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Inch Top 222m,
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Inishowen Area   S: Iskaheen Subarea
Place count in area: 27, OSI/LPS Maps: 2, 3, 4, 6, 7 
Highest place:
Slieve Snaght, 614.6m
Maximum height for area: 614.6 metres,     Maximum prominence for area: 600 metres,

Note: this list of places includes island features such as summits, but not islands as such.
Rating graphic.
Inch Top Hill Barr na hInse A name in Irish Donegal County in Ulster Province, in Binnion, Irish Islands Lists, Dark pelitic & psammitic schist Bedrock

Reachable "On Foot " Y
Height: 222m OS 1:50k Mapsheet: 2,7 Grid Reference: C31348 25280
Place visited by 22 members. Recently by: m0jla, Fergalh, seamaspeineas2, sperrinlad, Aidy, chalky, Vikingr2013, cody1, Caithniadh, sandman, jmcg, AntrimRambler, Garmin, Harry Goodman, cerosti
Island visited by 24 members.
I have visited this place: NO (You need to be a logged-in member to change this.)   I have visited this island: NO (You need to be a logged-in member to change this.)

Longitude: -7.510049, Latitude: 55.073845 , Easting: 231348, Northing: 425280 Prominence: 222m,  Isolation: 5.4km,   Has trig pillar
ITM: 631290 925263,   GPS IDs, 6 char: InchTp, 10 char: Inch Top
Bedrock type: Dark pelitic & psammitic schist, (Fahan Slate Formation)

The highest point on Inch Island in Lough Swilly.   Inch Top is the 1351th highest place in Ireland.

COMMENTS for Inch Top (Barr na hInse) 1 of 1  
Follow this place's comments Picture about mountain Inch Top (<i>Barr na hInse</i>) in area Inishowen, Ireland
Picture: Inch Top from the ferry across Lough Swilly.
A simple but rewarding ascent.
Short Summary created by simon3, Harry Goodman  9 Oct 2014
The road to Inch Island is signed from the R238 between Burnfoot and Buncrana at C361 246 starA where a turn W leads down to and across the causeway onto the island. At a T junction C333 248 starB turn right and follow along to a X roads at C324 251 starC. Go SW a short way to a small white cottage on the right C322 249 starD near some large work sheds. The start of an untarred stoney track giving access to the summit is at C3205724955 starE just past the sheds. This leads up, initially through trees, and then over more open ground to the top with it's communications mast, trig pillar and adjacent cairn. For such a small hill the summit is a magnificent view point with a full 360 degree panorama of the Donegal hills and mountains and even further afield to the Sperrins. This is a climb that can be completed very comfortably in less than an hour even allowing time on top to enjoy the scenery. Total distance up and down is 3k. Permission to use the track up should be sought at the cottage, permission which was very readily given to the writer on the occasion of his climb (March 2012). Linkback: Picture about mountain Inch Top (<i>Barr na hInse</i>) in area Inishowen, Ireland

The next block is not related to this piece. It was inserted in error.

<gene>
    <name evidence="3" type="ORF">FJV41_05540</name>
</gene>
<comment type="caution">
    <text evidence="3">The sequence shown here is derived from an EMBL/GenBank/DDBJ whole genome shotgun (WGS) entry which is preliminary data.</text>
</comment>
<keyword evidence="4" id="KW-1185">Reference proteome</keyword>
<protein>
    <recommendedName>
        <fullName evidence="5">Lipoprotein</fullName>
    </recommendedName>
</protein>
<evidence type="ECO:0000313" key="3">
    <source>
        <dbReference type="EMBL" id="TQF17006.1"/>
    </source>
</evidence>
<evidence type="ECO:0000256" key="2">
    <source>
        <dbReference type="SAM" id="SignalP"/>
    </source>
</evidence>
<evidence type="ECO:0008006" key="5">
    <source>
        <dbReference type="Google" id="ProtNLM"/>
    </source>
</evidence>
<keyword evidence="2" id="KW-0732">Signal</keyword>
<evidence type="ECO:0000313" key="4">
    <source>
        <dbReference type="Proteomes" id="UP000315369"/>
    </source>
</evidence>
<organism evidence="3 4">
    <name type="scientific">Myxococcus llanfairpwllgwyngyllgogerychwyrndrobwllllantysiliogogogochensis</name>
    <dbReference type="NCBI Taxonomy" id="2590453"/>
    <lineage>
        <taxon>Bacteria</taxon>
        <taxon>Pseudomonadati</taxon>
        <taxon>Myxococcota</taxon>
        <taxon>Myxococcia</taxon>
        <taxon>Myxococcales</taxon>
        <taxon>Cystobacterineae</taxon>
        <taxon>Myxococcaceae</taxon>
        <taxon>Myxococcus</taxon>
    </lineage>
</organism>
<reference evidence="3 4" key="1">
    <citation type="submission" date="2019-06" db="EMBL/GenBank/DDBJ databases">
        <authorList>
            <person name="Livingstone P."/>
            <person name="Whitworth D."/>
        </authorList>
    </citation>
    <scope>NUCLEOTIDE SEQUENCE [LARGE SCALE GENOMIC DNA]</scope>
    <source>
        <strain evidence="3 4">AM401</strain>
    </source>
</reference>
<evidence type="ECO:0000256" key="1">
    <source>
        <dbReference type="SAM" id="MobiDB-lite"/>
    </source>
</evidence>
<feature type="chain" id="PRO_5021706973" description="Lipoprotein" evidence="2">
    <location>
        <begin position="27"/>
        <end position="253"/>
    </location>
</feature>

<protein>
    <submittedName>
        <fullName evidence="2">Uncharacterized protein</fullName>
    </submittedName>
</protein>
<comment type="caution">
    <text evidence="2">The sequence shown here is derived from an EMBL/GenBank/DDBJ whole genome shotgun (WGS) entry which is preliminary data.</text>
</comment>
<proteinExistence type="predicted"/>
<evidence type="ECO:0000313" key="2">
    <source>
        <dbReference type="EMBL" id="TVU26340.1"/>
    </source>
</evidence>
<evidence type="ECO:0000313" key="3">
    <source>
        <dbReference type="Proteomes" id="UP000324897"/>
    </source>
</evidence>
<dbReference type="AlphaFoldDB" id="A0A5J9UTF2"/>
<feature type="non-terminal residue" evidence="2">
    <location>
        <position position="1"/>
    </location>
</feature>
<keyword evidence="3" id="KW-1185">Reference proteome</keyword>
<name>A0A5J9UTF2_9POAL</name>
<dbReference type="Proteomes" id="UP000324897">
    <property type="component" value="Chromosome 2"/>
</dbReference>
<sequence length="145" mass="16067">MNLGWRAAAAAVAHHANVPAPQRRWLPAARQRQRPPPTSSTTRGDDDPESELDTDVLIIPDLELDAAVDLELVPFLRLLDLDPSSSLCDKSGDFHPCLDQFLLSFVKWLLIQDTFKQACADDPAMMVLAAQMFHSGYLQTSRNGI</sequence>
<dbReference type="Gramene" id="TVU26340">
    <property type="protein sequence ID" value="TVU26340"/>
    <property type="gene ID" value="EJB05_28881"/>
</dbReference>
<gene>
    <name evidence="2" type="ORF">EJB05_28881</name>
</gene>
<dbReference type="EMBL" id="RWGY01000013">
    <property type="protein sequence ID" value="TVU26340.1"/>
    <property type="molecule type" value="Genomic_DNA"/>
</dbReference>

Picture: Looking inland along Lough Swilly
Potential Access Issues
by Aidy  10 Jun 2015
Went up yesterday via the route described by Harry Goodman, and it needs no further description, as once you're on the track you can't go wrong. However, I should mention that access might not be as clear cut as it once was. I was directed to the sheds mentioned by Harry, and spoke to the man who seemed to own the land and the engineering business based in the sheds. I must emphasise that he was a really nice man and very friendly, but he was cleariy hesitant about letting me have access and asked a lot about what I was going up for and how I knew about the track on his land. The more I chatted to him, the more he relaxed. He did then say he didn't want to turn anybody away, but I got the sense that he was a bit overwhelmed by sheer numbers of people passing through both his business and his farm. He also hinted at issues with unauthorised access by quads, leading to possibly a failed insurance claim by someone. As I say, he was very friendly, and was clearly reluctant to turn anyone away, but also reluctant to continue giving access. Might be wise to look at possilbe alternative routes, and it might lessen the strain on the likeable owner if not every hiker was passing this way. I also got the impression however, that not all the landowners in the area would be accommodating.

Great little hill anyway, with fine views, and spent a whle exploring the rest of the island too. Linkback:
Your Score: Very useful <<  >>Average Picture about mountain Inch Top (<i>Barr na hInse</i>) in area Inishowen, Ireland
Picture: View NE over Fahan to Mouldy Hill with Slieve Snaght beyond
An easy way up !
by Harry Goodman  13 Mar 2012